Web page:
Sprint (NYSE: S) CEO Marcelo Claure said "you ain't seen nothing yet" in terms of how aggressively and clearly Sprint intends to push its message that it offers the best value in the U.S. wireless market. Claure indicated that new executives will be joining the company in the next 60 to 90 days to replace ones who are leaving, and said that while "it's just the beginning of a very long journey" he is encouraged about the carrier's turnaround prospects.
Speaking at the Wells Fargo Technology, Media & Telecom Conference, Claure outlined the three pillars of Sprint's new corporate identity: offering the best value in wireless, being the easiest wireless carrier to do business with, and providing a consistent and reliable network experience.
"Best value doesn't mean you are going to be the cheapest," he said. "Best value means the customer is going to get their money's worth. ... I can tell you, you ain't seen nothing yet."
Claure said that within the next two to three weeks Sprint will be rolling out new advertising that hits that message home with clear examples. "If you can listen or read it will be very, very clear," Claure said.
Since taking over from Dan Hesse in August, Claure killed Sprint Framily plans, which he admitted were a failure, and replaced them with shared data plans that offer twice the amount of data when compared with similar plans from Verizon and AT&T Mobility (NYSE: T). For individuals, Sprint is offering unlimited data plans that are $20 less expensive than similar plans from T-Mobile US (NYSE:TMUS). Still, Sprint lost 336,000 total retail postpaid subscribers during the third quarter, the company's 11th straight quarter of postpaid subscriber declines.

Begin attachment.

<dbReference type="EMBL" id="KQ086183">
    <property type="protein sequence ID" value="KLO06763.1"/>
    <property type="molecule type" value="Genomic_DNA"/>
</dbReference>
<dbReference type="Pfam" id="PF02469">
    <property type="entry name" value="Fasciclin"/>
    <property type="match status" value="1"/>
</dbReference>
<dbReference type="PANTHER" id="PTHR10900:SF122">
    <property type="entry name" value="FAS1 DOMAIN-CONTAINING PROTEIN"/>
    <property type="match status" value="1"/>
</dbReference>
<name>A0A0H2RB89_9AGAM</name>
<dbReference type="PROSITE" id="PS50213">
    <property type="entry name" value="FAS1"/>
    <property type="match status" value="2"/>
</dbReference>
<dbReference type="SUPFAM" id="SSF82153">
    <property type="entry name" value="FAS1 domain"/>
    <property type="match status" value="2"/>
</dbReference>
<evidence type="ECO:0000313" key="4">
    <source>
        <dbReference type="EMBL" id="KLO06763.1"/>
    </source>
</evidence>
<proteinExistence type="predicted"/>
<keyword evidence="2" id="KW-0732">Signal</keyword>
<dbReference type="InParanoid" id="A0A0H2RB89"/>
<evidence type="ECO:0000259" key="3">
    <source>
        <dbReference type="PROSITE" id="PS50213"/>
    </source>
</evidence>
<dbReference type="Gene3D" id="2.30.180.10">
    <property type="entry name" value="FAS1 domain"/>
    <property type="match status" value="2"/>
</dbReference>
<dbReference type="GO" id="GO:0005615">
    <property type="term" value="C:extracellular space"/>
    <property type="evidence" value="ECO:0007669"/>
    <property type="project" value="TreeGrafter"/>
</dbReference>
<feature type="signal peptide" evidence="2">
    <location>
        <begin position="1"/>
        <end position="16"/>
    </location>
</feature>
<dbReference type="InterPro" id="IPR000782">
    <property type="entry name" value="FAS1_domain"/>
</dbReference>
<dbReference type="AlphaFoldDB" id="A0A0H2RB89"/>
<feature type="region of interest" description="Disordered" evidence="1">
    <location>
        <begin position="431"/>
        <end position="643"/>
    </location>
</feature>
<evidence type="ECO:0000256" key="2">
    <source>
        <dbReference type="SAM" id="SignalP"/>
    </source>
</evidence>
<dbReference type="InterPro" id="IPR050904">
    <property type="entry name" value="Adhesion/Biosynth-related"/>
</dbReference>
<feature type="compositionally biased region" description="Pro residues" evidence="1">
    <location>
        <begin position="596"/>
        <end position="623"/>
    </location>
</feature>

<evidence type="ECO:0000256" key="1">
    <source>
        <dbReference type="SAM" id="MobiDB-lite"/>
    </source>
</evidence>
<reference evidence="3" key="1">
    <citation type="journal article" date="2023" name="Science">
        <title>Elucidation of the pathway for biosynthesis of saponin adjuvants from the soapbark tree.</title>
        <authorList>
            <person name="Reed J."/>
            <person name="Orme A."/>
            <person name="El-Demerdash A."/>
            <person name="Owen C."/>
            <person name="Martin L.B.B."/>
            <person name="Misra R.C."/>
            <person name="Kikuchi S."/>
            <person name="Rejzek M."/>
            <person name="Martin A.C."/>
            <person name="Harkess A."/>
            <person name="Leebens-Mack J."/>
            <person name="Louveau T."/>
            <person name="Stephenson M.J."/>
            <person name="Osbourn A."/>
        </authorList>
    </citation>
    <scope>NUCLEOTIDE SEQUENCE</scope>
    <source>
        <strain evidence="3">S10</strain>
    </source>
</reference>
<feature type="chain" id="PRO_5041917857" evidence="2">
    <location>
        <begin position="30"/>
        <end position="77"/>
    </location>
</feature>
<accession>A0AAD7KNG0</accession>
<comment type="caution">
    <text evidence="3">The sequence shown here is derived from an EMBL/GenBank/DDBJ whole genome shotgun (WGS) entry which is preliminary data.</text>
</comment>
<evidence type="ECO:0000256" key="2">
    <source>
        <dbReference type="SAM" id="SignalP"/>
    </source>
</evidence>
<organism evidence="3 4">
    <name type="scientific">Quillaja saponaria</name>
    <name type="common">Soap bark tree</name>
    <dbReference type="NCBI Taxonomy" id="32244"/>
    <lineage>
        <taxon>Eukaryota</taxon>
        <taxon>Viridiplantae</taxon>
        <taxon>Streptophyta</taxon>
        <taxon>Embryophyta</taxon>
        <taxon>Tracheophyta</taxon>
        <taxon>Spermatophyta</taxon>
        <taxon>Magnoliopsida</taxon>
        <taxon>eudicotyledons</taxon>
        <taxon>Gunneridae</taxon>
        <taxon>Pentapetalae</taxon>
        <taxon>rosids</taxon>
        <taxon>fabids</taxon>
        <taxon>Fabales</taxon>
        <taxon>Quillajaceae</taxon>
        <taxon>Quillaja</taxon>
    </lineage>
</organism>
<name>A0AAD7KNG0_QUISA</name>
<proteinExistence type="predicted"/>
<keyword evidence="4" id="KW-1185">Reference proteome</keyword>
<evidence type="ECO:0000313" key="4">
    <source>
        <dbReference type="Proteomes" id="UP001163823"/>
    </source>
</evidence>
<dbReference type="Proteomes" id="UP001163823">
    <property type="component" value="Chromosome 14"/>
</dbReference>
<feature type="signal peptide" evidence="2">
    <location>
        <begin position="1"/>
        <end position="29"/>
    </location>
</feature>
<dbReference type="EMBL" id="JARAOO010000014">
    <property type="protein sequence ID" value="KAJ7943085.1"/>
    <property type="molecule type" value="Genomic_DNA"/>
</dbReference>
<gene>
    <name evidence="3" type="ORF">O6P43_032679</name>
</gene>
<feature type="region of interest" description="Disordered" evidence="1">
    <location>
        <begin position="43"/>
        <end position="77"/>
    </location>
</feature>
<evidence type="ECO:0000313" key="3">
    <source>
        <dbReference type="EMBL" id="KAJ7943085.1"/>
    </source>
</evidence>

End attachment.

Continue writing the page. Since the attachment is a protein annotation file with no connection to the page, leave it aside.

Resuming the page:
Sprint had more customers with sub-prime credit than he realized or would have liked when he arrived, Claure said, adding that Sprint has tightened its credit standards. "I would rather miss my net add projections than loosen credit standards to get more customers into the systems," he said.
So far, Claure said the plans are starting to produce results. In August Sprint had just 10 percent of gross subscriber additions in the industry and was "not even part of the conversation."
In September that figure climbed to 16 percent, he said, calling it "an incredible swing." He said Sprint became net-port-positive in September (meaning more customers were coming in than leaving), and that sales in the month grew 30 percent year-over-year.
"It was a good September and October," Claure said. "If you are able to put the right offer in front of consumers, consumers will react."
Claure said that the market is "going to see us attract and retain great talent" over the next 60-90 days, and said he would be bringing in executives who would form a new core management team that is excited to compete in the U.S. wireless market. Although he did not name any specific executives, Claure said there are a "few folks who are going to be leaving the company" but that Sprint is actively recruiting replacements and is finalizing the new team.
Sprint will continue to simplify its offers and will be launching fewer promotional ones and more permanent offers, as T-Mobile has done with its "uncarrier" initiatives. Claure said that today Sprint offers the best value in wireless but has not done a good job of communicating that.
"The brand was very weak. And it continues to be very weak," Claure admitted. "It's been a very long time since the brand stood for something."